• 6
    conrad
    June 3rd, 2008 13:59

    “Public servants did not sign up to answer dawn and midnight calls driven by an obsessive in the Lodge.”

    Top senior public servants get paid reasonably — and at the top level, you are obviously signing up for whatever the government wants to give you, which I assume is one of the reasons why all the jobs for the top positions (even the mid level ones in fact) state that you don’t get the benefits of overtime, might have to work weird hours etc. Even the first level executive positions (with pay of around 70K) have this.

    Apart from that, there are heaps of jobs where people are working large and often weird hours that do not get huge salaries (Australians in professional positions work some of the longest hours in the world on average), so pointing to jobs like banking and so on is not exactly an argument against long hours in jobs without such salaries. Feel free to look at all the HODs where you work if you want to see whether this happens to be true or not, or if you want someone on low pay who works long hours think of who cleans your office at 5am in the morning.

    Given this, I have an alternative view, which we obviously don’t have the answer to yet, but if the excessive workload is really a big deal, then it should show up in high workplace turnover, and more importantly, the inability to recruit decent staff. If this happens, the comment about over work is correct. If it isn’t the case, then its a productivity gain that Rudd has got out of some of his staff that should be commended.

  • 7
    Tom N.
    June 3rd, 2008 15:14

    FLOGGING A BROWN AND BEIGE CARDIGAN-WEARING PUBLIC SERVANT

    If it isn’t the case, then its a productivity gain that Rudd has got out of some of his staff that should be commended.

    Working longer hours isn’t a productivity gain, Conrad; its a gain in production (assuming that the longer hours don’t result in negative marginal output). Productivity is defined as outputs to inputs; more inputs does not mean more productivity.

    I’m not sure that I quite qualify as a ‘senior public servant’, but I have just worked two weeks in which I exceeded 120 hours on average per week (including no less than 64 hours in the last three days), largely to meet a very tight deadline imposed emanating from the Government. My production was high, but my productivity was, by the end, waning.

    Moreover, notwithstanding the high psychic income I get from doing the work I do, this was not the expectation I had when I signed up for the job – nor is it in the conditions of my employ. Were they to want me to work this hard for ever, I may as well go and sell my soul, and my social life, and double my money in the private sector.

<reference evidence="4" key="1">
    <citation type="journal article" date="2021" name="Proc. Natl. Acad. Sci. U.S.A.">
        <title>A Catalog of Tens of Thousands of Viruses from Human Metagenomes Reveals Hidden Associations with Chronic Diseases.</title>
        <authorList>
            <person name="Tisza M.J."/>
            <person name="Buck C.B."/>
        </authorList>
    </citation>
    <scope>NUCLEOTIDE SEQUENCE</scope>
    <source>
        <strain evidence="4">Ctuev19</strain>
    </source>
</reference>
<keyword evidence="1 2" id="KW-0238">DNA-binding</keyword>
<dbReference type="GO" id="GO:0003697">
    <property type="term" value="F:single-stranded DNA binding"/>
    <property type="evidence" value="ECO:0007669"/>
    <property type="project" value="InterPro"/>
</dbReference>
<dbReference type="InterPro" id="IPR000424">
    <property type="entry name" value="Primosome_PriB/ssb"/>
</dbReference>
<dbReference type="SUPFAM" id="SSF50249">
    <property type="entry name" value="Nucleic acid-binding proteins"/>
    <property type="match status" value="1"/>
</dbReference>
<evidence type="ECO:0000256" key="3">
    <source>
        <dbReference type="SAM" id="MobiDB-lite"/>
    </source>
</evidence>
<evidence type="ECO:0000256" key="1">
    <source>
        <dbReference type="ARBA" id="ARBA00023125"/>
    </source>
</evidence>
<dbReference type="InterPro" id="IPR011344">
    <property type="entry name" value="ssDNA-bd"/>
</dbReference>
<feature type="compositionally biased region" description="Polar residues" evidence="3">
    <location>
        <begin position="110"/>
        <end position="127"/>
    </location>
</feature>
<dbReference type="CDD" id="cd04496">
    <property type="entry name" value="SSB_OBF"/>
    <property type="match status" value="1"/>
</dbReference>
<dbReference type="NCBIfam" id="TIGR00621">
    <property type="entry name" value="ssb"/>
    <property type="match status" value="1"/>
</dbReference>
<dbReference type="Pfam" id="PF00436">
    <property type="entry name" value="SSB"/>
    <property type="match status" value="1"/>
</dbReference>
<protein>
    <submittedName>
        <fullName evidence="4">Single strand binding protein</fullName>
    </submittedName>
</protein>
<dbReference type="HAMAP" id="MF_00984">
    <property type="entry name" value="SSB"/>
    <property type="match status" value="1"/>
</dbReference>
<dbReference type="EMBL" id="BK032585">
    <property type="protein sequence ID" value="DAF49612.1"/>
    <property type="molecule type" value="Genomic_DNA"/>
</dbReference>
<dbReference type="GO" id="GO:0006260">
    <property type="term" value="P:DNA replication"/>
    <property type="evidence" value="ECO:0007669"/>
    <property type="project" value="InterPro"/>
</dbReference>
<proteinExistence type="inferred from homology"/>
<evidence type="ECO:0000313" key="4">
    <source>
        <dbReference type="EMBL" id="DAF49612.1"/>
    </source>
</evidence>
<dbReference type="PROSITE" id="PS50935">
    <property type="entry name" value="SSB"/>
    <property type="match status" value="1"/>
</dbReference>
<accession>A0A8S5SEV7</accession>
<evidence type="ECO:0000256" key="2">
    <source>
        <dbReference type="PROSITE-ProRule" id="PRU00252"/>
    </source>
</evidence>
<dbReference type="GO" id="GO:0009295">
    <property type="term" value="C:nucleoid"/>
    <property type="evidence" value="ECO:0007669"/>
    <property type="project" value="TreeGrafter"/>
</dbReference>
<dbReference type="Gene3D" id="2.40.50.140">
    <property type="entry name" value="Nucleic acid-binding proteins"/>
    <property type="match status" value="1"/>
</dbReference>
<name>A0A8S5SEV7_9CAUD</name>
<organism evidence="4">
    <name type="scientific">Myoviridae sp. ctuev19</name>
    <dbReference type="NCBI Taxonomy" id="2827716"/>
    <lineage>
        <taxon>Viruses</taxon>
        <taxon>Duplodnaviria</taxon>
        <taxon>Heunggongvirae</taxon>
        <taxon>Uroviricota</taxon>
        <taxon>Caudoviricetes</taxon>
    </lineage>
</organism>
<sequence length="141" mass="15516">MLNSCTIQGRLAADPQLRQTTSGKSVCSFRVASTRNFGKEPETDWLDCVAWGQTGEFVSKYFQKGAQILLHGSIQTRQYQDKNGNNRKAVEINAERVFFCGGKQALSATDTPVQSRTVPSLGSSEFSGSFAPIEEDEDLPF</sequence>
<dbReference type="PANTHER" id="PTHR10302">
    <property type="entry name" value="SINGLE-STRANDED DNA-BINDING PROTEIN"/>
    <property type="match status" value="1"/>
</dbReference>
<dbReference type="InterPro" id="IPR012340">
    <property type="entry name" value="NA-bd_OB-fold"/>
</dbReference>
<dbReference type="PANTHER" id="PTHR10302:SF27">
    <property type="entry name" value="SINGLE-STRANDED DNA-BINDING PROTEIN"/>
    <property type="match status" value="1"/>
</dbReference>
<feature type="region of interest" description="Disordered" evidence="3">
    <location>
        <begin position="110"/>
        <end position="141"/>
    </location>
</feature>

• 8
    conrad
    June 3rd, 2008 15:48

    Tom: I agree with your productivity definition Tom, but I hope the point is clear.

    As for your anecdote — I have known many people that have this type of situation in private companies (mainly IT people — I don’t have data on this — but companies like Anderson Consulting [now Accenture] were notorious for doing this with new graduates in the days of high unemployment and may still be so). I also know certain obsessed people in Academia that work these hours all the time (a great proportion of non-obsessed academics also get extremely poor hours near the end of semester and are just expected to put up with it). That’s why I don’t think it should be seen as special (nor unexpected) if high end people (whom I’ll just define as Executive level 1 in the public service) have to do it occasionally too. Hopefully by the time you get to those levels, you actually enjoy what you are doing (and that should be especially true for the policy people) and hence some extra hours now and then shouldn’t be seen as a fuss. Of course, many people are not going to want to do them — but thats true of many workplaces.

  • 9
    derrida derider
    June 3rd, 2008 16:28

    “.. if the excessive workload is really a big deal, then it should show up in high workplace turnover …”

    Rudd has had six diary secretaries in six months. Faces in the rest of his office are changing at a bewildering pace – that’s not an efficient way to run things.

    Look, people can and do put intense effort in short (say two or three week) bursts, because, as you say, they enjoy the work because they believe in it. But when those hours are expected week after week, month after month, that belief fades …

  • 10
    Sinclair Davidson
    June 3rd, 2008 16:37

    DD, Rudd had a plausible answer in QT yesterday when asked about this. He got temporary staff – is that not the case?

  • 11
    Andrew Leigh
    June 3rd, 2008 16:56

    TomN, you’ve had an average of 2.6 hours’ sleep over the last three nights, and now you’re debating the definition of productivity? Aren’t you meant to be hallucinating at this point?